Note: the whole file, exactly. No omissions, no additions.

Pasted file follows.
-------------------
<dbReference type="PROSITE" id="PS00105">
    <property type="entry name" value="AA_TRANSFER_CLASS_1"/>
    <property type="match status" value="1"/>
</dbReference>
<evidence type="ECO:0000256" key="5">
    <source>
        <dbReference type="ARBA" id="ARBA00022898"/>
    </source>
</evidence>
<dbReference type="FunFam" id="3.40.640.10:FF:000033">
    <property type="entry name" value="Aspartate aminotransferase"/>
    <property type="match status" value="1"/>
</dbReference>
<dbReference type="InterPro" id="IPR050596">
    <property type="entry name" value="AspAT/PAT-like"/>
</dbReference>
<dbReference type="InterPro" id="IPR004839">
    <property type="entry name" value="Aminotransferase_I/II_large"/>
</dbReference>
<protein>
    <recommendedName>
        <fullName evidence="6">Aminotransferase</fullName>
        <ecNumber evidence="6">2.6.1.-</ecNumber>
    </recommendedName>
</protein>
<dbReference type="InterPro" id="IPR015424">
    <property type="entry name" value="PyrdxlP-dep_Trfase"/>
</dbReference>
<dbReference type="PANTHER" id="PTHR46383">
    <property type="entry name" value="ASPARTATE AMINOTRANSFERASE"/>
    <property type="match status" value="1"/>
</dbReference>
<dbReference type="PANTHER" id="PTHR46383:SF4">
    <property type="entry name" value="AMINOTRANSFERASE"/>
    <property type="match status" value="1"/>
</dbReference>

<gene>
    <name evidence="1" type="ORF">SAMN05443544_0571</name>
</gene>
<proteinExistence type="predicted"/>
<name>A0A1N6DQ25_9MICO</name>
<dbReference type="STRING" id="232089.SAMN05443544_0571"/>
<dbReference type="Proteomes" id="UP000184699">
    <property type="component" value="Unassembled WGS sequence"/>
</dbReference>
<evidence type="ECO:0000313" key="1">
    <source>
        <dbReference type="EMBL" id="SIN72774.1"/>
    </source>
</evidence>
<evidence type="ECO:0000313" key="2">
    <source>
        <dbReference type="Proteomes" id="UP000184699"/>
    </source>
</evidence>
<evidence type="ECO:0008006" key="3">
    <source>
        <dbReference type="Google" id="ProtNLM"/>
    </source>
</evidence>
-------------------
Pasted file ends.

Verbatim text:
<dbReference type="PROSITE" id="PS00105">
    <property type="entry name" value="AA_TRANSFER_CLASS_1"/>
    <property type="match status" value="1"/>
</dbReference>
<evidence type="ECO:0000256" key="5">
    <source>
        <dbReference type="ARBA" id="ARBA00022898"/>
    </source>
</evidence>
<dbReference type="FunFam" id="3.40.640.10:FF:000033">
    <property type="entry name" value="Aspartate aminotransferase"/>
    <property type="match status" value="1"/>
</dbReference>
<dbReference type="InterPro" id="IPR050596">
    <property type="entry name" value="AspAT/PAT-like"/>
</dbReference>
<dbReference type="InterPro" id="IPR004839">
    <property type="entry name" value="Aminotransferase_I/II_large"/>
</dbReference>
<protein>
    <recommendedName>
        <fullName evidence="6">Aminotransferase</fullName>
        <ecNumber evidence="6">2.6.1.-</ecNumber>
    </recommendedName>
</protein>
<dbReference type="InterPro" id="IPR015424">
    <property type="entry name" value="PyrdxlP-dep_Trfase"/>
</dbReference>
<dbReference type="PANTHER" id="PTHR46383">
    <property type="entry name" value="ASPARTATE AMINOTRANSFERASE"/>
    <property type="match status" value="1"/>
</dbReference>
<dbReference type="PANTHER" id="PTHR46383:SF4">
    <property type="entry name" value="AMINOTRANSFERASE"/>
    <property type="match status" value="1"/>
</dbReference>

<gene>
    <name evidence="1" type="ORF">SAMN05443544_0571</name>
</gene>
<proteinExistence type="predicted"/>
<name>A0A1N6DQ25_9MICO</name>
<dbReference type="STRING" id="232089.SAMN05443544_0571"/>
<dbReference type="Proteomes" id="UP000184699">
    <property type="component" value="Unassembled WGS sequence"/>
</dbReference>
<evidence type="ECO:0000313" key="1">
    <source>
        <dbReference type="EMBL" id="SIN72774.1"/>
    </source>
</evidence>
<evidence type="ECO:0000313" key="2">
    <source>
        <dbReference type="Proteomes" id="UP000184699"/>
    </source>
</evidence>
<evidence type="ECO:0008006" key="3">
    <source>
        <dbReference type="Google" id="ProtNLM"/>
    </source>
</evidence>